I just got back from Alex Krupp’s inaugural Swagapalooza. Swagapalooza is a little like the movie theater, or the compact car: it’s what you get when a recession forces people to be creative about what they don’t do.
Here’s what Swagapalooza didn’t do:
- It didn’t fly in speakers and pay them massive fees.
- It didn’t charge a four-figure price tag with lots of secret discounts.
- It didn’t try to create a veneer of academic disinterest.
- It didn’t try to swank up the location or pay up for expensive cocktails and snacks.
But here’s what Swagapalooza did do:
- Got a group of interesting people together in a single location, where they could discuss their sites, ideas, and predictions.
- Gave those people something for their time.
- Gave entrepreneurs a chance to pitch their ideas to an audience of dozens—who have an audience of millions.
Swagapalooza strips a conference down to its most essential elements. Some people are there to present. They should be giving stuff away to attendees, and they should be paying the conference organizer a hefty amount for making it happen. Attendees should have influence; it should be worth someone’s time to tell them why a new product is worth buying.
And everyone should fully disclose what they’re giving and what they’re getting out of it.
From what I could tell, Swagapalooza worked as planned. Some of the presenters:
Peter Shankman gave the keynote (he also introduced me to some strangers, by reading everyone’s nametags—”We all know each other, right? Sarah, this is, uh, Byrne. Byrne, this is Sarah.”) Shankman’s speech focused on the power of free stuff to make people give you publicity, and the power of publicity to make people give you free stuff. He footnoted this with a discussion of ethics.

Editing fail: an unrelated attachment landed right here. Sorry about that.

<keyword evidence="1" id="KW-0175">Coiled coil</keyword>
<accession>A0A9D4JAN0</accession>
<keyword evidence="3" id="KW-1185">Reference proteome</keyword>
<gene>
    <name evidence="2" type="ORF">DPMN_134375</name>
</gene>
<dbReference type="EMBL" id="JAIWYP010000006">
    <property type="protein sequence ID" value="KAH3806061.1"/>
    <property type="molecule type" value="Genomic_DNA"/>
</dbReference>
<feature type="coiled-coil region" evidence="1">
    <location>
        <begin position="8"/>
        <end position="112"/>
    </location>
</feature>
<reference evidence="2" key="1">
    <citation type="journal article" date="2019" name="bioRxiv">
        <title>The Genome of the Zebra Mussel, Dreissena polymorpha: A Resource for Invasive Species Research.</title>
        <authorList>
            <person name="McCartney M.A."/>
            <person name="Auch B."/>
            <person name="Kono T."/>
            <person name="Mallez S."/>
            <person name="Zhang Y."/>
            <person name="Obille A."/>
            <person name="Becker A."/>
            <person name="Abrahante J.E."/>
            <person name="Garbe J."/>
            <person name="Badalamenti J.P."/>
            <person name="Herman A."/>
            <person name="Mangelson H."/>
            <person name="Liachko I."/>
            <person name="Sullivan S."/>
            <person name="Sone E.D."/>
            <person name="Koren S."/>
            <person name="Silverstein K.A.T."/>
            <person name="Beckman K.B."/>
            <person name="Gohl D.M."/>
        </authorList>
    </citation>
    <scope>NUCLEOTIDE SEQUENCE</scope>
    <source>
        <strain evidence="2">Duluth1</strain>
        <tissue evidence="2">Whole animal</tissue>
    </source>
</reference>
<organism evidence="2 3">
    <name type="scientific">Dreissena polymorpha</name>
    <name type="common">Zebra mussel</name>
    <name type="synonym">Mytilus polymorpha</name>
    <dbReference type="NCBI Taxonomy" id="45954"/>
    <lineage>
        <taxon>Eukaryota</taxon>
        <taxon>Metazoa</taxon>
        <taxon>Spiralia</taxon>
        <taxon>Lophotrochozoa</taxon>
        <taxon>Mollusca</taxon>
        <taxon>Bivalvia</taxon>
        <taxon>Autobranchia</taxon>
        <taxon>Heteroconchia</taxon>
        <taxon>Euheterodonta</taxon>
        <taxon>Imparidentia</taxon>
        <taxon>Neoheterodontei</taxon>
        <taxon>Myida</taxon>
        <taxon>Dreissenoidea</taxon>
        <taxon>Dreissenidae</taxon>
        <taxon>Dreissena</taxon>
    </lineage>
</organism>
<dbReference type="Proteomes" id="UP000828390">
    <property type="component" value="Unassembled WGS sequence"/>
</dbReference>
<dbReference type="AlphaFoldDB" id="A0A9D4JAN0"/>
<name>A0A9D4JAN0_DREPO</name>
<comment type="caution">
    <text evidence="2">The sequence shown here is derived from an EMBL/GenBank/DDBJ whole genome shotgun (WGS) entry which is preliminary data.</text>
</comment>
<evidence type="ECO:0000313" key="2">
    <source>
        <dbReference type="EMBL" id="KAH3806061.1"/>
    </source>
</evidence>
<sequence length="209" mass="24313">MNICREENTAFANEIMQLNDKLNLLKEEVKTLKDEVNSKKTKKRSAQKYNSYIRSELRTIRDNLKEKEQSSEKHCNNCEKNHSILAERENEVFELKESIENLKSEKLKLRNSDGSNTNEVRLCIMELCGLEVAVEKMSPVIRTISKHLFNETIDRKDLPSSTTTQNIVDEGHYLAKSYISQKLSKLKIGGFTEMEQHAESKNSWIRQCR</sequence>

Shankman didn’t give away any loot, but since I’ve gotten a lot of value out of HARO—both as a journalist and as a source—I’ll let it slide.
Switch2Health pitched what is basically the Wii Fit, but for the parts of your life that don’t involve a Wii. It might also be Foursquare, for moving around instead of staying put. It tracks your movement and activity, and lets you “keep score” of how healthy you’re trying to be.
A trio of presenters from New Orleans gave a frankly bizarre little discussion of their startups, which included a bruise-reducing cream (“My wife uses it on her eyes,”).
VoyageTV announced a few giveaways, including (and this was hopefully not a setup), a contest for audience members to win a free trip by tweeting their dream vacation. The winner: “If i take my poor, no income, culinary student husband on his dream trip to spain, i guarantee no divorce evah #swagapalooza,” and then “oh wait, we’re not married yet. You make it happen, we’ll do it there. #swagapalooza”.
Yes, they gave away a free trip for two, to Spain.
Look over that list of presenters. They pitched their ideas to bloggers. They got an audience as large as the audience of Seinfeld, and as targeted as the readership of a trade journal. If you sell something that fits into a bag someone could take home, Swagapalooza is simply the best way to spend your PR money. And it’s just getting started.
Full Disclosure: I know some of the folks involved in Swagapalooza, including Alex Krupp of Swagapalooza, and Maya Gilbert of Surprise Industries. Also, every company I mention in this entry either gave me some moderately good free stuff, or a chance to win some amazingly good free stuff.